Bret Swanson of the Progress & Freedom Foundation and George Gilder of the Discovery Institute predict the U.S. Internet of 2015 will be at least 50 times larger than it was in 2006.
Their report, “Estimating the Exaflood: The Impact of Video and Rich Media on the Internet–A ‘zettabyte’ by 2015?” estimates annual totals for various categories of U.S. Internet protocol (IP) traffic in the year 2015.
Here’s what it projects:
- Movie downloads and peer-to-peer (P2P) file-sharing of 100 exabytes;
- Internet video, gaming, and virtual worlds of 200 exabytes;
- Non-internet IPTV of 100 exabytes, and possibly much more; and
- Business IP traffic of 100 exabytes.
An exabyte, Gilder notes, is equal to one billion gigabytes, or approximately 50,000 times the contents of the U.S. Library of Congress.
The report expands on Swanson’s article, “The Coming Exaflood,” which was published in The Wall Street Journal on January 20, 2007.
Technology Can Revive Economy
Swanson and Gilder note the network isn’t currently designed to handle this increase.
“Internet growth at these levels will require a dramatic expansion of bandwidth, storage, and traffic management capabilities in core, edge, metro, and access networks. A recent Nemertes Research study estimates that these changes will entail a total new investment of some $137 billion in the worldwide Internet infrastructure by 2010. In the U.S., currently lagging Asia, the total new network investments will exceed $100 billion by 2012.”
This is less than the projected cost of the economic stimulus bill signed by President George W. Bush in February, which is expected to repatriate some $168 billion back to taxpayers.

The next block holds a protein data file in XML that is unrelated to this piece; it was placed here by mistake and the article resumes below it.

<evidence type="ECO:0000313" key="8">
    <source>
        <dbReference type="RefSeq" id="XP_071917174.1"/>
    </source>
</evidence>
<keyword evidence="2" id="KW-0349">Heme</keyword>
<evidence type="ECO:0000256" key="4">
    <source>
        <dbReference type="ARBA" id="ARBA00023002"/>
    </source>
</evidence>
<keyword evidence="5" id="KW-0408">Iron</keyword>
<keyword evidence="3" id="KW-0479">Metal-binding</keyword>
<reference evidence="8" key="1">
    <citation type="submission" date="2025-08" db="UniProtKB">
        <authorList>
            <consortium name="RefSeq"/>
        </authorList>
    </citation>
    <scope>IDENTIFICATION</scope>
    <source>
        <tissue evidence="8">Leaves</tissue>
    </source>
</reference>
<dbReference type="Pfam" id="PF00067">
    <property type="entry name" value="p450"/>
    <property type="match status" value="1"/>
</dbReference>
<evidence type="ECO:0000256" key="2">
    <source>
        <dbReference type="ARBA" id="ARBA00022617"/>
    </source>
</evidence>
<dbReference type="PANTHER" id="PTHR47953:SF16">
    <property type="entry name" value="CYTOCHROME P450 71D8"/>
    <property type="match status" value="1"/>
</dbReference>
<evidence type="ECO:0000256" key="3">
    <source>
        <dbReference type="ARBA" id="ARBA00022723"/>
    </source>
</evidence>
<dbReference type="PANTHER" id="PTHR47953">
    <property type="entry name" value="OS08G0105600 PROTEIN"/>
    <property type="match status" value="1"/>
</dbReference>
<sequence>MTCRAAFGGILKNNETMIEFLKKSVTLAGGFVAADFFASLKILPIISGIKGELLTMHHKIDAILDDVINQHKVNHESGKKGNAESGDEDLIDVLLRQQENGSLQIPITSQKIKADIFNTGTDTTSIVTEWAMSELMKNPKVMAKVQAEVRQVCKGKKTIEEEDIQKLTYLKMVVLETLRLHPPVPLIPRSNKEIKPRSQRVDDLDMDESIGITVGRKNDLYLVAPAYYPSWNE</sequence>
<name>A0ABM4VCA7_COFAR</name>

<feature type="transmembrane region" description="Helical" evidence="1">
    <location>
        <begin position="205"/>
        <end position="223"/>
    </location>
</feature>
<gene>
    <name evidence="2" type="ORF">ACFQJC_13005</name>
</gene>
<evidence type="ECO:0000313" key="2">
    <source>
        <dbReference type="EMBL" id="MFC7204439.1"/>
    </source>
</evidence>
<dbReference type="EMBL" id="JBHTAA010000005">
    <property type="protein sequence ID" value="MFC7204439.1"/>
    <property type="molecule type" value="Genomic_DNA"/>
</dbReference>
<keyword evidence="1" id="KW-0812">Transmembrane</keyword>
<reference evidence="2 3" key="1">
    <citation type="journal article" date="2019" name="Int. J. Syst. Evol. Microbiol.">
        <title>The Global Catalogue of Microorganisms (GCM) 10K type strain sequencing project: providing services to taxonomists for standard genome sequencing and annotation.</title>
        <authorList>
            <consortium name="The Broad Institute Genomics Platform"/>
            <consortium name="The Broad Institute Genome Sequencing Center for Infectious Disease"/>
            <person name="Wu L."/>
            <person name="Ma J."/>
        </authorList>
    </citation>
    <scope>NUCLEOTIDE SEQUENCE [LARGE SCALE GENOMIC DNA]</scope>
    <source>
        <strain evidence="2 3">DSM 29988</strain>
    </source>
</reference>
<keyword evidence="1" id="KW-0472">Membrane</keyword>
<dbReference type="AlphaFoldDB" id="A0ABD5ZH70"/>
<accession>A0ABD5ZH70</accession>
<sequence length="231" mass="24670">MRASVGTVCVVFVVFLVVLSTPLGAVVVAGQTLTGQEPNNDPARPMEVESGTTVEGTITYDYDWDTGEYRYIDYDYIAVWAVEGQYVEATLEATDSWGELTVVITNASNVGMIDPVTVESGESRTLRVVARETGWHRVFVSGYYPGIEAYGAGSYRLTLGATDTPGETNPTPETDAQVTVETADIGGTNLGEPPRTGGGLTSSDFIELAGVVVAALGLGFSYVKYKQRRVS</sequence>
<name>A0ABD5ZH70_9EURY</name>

While the tax cuts are certainly welcome, hardly anyone has been thinking about how to empower the telephone and cable companies to revive the economy. That would mean scrapping network neutrality legislation–which is really just corporate welfare for Silicon Valley–and eliminating discriminatory taxation of communications services.
Swanson and Gilder correctly point to a fact that’s lost on the political class:
“Technology remains the key engine of U.S. economic growth and its competitive edge. Policies that encourage investment and innovation in our digital and communications sectors should be among America’s highest national priorities.”
Deregulation Helps Growth
The question then becomes, how best can we foster this growth? In its Networked Nation: Broadband in America 2007 report, released January 31 of this year, the National Telecommunications and Information Administration (NTIA) noted the total number of broadband lines in the United States has grown by more than 1,100 percent, from almost 6.8 million lines in December 2000 to 82.5 million in December 2006, according to the most recent Federal Communications Commission (FCC) data cited in the report.
The report notes the dramatic increase in broadband investment–from $15.2 billion in 2003, to $24.4 billion in 2007, and projected to double in 2010.
The Bush administration’s deregulatory broadband policy has helped make this possible.
In addition to the deregulation of fiber networks, the administration’s most important initiative was to (1) declare cable modem services are “information services” and therefore subject neither to regulation under Title II of the Communications Act nor to regulation by the states, and (2) bring the regulation of digital subscriber line (DSL) services into parity with that of cable modem service by removing legacy regulations from DSL providers that had required them to share their networks with competing Internet service providers (ISPs), tariff their DSL services, and comply with other traditional telephone regulations.
The issue is whether we need a broadband agenda based on new taxes and more regulation, or whether the Bush administration has proven we can have more investment in broadband by reducing taxes and regulation. The NTIA report provides the answer.
Deregulation of the infotech and telecom sector is the key to growth in the next stage of the U.S. economy.
Hance Haney ([email protected]) is director and senior fellow of the Technology & Democracy Project at the Discovery Institute. Haney spent 10 years as an aide to former Sen. Bob Packwood (R-OR) and advised him in his capacity as chairman of the Senate Communications Subcommittee.
For more information …
Networked Nation: Broadband in America 2007, National Telecommunications and Information Administration, U.S. Dept. of Commerce, January 2008: http://www.heartland.org/article.cfm?artId=22917